Terry Francona on hiring Curt Young: ‘We really caught a break here’
|11.02.10 at 4:07 pm ET|
Red Sox manager Terry Francona made no secret of the fact that it was going to be difficult to replace pitching coach John Farrell once he left Boston to become the manager of the Toronto Blue Jays. Not only was Farrell a close friend, but he was also a valued source of council in whom Francona had virtually complete confidence to manage the pitching staff.
But Francona recognized that it was all but certain that, after four years of having Farrell as his pitching coach, he would lose him this offseason. Farrell was going to depart to become a manager somewhere else, leaving a void.
And so, down the stretch of the regular season, Francona — with the assistance of Farrell — began drawing up a list to identify the ideal person to serve as the next Red Sox pitching coach. Both men came up with the same name atop their lists: Curt Young.
It was unclear whether the pitching coach of the Athletics would be available, however. Young had longstanding roots in the Oakland organization (22 years as a player and coach). Moreover, he was highly valued for the quality of his work, as Athletics pitchers had a 4.03 ERA (tops in the American League) in Young’s seven years as pitching coach, and an AL-leading 3.58 mark in 2010.
“I did an exercise on my own where I looked at internal candidates and external candidates throughout the game just to be prepared. Then I asked John Farrell to do the same. We both came up with Curt as the No. 1 choice for the Boston Red Sox for a lot of different factors,” said Francona. “This was an important hire. Losing John Farrell was a big deal. Getting Curt Young is a big deal and we’re really excited.”
The Sox, Francona said, were unsure whether that opportunity would present itself. They had other external candidates, as well as a pair of internal candidates whom they regarded very highly in Mike Cather and Ralph Treuel. (For more on them, click here.)
But Young decided last two weekends ago that he wanted to pursue opportunities outside of the A’s, and informed Oakland that he would not be returning for the 2011 season. He talked with Sox GM Theo Epstein last week, and that conversation — as well as his experience with Francona, who he got to know when both were in Oakland, Francona as a bench coach and Young as a minor-league pitching coach — his decision was all but made.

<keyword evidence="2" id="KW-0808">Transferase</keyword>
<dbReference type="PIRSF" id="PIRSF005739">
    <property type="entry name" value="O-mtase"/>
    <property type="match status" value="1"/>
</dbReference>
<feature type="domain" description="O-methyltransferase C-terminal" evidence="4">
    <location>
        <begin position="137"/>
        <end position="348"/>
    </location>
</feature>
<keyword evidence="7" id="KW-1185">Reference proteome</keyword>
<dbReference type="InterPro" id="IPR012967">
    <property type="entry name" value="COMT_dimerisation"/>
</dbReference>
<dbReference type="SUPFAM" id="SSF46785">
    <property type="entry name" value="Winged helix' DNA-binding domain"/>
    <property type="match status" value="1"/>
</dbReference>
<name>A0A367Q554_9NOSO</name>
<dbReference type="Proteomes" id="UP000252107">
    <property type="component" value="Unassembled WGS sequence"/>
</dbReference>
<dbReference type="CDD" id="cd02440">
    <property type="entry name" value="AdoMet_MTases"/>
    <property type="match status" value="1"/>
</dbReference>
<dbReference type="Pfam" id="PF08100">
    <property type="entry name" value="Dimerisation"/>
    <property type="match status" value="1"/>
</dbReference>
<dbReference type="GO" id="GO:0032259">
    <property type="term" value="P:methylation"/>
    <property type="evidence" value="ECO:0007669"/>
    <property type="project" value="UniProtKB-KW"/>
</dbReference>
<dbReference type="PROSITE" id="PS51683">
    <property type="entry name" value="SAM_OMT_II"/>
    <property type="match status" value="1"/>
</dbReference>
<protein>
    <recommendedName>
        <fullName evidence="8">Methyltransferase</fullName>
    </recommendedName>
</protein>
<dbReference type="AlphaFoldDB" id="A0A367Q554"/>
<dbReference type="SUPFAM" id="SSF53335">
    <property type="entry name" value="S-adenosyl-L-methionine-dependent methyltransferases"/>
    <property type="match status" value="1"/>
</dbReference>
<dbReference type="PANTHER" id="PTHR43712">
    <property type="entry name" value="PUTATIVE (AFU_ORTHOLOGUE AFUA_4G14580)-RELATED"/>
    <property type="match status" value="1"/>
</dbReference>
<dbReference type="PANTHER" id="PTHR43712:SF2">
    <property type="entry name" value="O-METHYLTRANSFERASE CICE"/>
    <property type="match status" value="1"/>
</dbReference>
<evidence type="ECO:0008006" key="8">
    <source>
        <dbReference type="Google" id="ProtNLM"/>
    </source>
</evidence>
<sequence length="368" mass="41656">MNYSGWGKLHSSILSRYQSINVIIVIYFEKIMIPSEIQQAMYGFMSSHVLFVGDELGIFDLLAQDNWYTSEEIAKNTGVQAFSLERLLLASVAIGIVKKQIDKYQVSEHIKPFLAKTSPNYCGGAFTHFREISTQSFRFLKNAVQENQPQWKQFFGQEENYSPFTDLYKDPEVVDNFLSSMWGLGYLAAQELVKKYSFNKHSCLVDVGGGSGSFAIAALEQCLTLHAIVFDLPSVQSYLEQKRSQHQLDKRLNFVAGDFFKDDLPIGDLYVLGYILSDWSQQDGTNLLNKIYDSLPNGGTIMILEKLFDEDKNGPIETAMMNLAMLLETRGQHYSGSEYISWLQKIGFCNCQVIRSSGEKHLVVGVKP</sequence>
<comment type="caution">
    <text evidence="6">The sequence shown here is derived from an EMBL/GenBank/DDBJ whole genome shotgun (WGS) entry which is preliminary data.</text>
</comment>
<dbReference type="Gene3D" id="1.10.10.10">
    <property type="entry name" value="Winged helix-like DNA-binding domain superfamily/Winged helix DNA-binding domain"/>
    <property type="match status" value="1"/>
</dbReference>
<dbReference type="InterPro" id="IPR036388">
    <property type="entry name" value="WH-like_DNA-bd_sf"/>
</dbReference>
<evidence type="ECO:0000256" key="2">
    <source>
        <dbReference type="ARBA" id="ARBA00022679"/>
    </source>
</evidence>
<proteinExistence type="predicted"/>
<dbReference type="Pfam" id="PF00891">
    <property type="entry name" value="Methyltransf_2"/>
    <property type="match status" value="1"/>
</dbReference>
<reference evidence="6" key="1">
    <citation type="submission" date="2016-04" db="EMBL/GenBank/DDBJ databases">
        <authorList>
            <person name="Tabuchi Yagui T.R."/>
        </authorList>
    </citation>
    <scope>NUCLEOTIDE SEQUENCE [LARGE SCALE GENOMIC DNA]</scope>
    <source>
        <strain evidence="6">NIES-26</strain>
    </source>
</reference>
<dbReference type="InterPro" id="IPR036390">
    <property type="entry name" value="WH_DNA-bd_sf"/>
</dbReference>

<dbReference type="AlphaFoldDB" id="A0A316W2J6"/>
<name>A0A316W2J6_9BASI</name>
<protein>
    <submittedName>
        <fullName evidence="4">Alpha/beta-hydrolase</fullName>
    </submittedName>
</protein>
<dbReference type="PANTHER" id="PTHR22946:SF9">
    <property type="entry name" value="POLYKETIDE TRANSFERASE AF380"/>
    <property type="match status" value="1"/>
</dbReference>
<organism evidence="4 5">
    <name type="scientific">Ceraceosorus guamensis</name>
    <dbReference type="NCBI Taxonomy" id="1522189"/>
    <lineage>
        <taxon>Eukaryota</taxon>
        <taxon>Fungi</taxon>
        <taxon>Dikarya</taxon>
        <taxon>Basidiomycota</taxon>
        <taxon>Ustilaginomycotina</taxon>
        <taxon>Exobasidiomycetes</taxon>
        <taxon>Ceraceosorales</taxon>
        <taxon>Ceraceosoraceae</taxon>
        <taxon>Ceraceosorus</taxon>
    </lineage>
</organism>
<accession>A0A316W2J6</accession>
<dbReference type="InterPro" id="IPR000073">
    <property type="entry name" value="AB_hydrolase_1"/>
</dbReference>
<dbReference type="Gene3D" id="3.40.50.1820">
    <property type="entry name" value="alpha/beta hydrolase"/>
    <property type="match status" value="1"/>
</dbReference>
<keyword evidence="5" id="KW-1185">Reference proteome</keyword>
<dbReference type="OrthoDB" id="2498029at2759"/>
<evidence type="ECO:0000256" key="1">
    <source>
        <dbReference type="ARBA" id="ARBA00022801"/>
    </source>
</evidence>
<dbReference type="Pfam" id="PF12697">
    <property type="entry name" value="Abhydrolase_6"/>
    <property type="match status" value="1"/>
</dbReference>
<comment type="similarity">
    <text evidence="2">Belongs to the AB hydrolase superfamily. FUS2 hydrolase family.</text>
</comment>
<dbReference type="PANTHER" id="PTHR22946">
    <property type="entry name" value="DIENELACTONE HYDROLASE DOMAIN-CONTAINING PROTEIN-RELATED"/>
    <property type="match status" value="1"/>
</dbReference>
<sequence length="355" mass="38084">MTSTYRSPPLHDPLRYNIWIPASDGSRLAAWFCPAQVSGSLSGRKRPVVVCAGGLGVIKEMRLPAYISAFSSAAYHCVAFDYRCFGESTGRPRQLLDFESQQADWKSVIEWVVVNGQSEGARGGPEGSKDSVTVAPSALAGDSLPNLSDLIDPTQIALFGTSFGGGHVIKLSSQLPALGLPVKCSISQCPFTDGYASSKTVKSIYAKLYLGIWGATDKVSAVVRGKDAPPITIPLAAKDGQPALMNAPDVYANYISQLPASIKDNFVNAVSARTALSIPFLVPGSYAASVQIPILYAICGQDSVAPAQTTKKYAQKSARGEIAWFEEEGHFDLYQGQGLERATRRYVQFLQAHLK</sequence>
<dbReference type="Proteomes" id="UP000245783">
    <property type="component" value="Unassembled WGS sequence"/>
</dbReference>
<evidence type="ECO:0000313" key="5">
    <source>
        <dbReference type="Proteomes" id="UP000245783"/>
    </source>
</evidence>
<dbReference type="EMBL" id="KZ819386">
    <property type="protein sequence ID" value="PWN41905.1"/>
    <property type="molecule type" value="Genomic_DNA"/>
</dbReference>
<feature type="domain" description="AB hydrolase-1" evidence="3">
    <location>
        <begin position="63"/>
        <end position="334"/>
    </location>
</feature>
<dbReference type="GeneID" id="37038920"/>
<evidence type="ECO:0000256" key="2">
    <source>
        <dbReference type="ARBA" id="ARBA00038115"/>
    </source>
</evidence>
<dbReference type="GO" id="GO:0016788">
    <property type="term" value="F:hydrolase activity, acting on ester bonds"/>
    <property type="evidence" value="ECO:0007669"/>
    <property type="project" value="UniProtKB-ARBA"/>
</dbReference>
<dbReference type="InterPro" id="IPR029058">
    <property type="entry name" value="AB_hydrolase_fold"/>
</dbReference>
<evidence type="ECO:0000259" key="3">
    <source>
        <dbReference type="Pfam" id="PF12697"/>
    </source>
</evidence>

“Really, just the opportunity to talk to Theo out here in Arizona, and get an understanding of what they’re looking for and the type of pitchers they have was very exciting for me to be a part of,” said Young. “Knowing Terry, and the respect you have for him across the field, what a great job he does, it was definitely something that I could not pass on once I had the opportunity.”
Young will now set about the business of trying to learn as much as he can about his new pitching staff. He will benefit in that undertaking from the fact that he oversaw continued success across plenty of turnover while in Oakland.
The 50-year-old, who was a pitcher for the powerhouse A’s teams of the late-1980s, worked with a few different groups of dominant pitchers in Oakland, starting with the trio of Tim Hudson, Mark Mulder and Barry Zito at the start of his Oakland tenure, turning over to Joe Blanton, Rich Harden and Dan Haren in the middle and then concluding with the current group of Brett Anderson, Trevor Cahill, Dallas Braden and Gio Gonzalez. The A’s rotation this year had a 3.47 ERA, lowest by an American League team since 1990. Those experiences, he believes, will prepare him for the task of working with the combination of young and veteran pitchers in Boston.
“It’s good for myself that I started with Mulder and Hudson and Zito,” said Young. “I got to see how veterans do things. You know what you want to see out of young guys as you go along the process, and I think that’s really been a big help. Getting a chance to work with Ben Sheets this year, a veteran, everybody in their own form needs help and looks for help, and I’m going to be the one that’s there for them.”
Young will soon touch base with Farrell to discuss the Sox pitching staff, and learn about what works with its members. It is a task for which Young is excited, and that the Sox are equally enthusiastic about him participating in.
“We really caught a break here. We got a really good pitching coach,” said Francona. “I’m excited for that. I’m pleased because our expectations are always high, and we got a really good guy for the job.”
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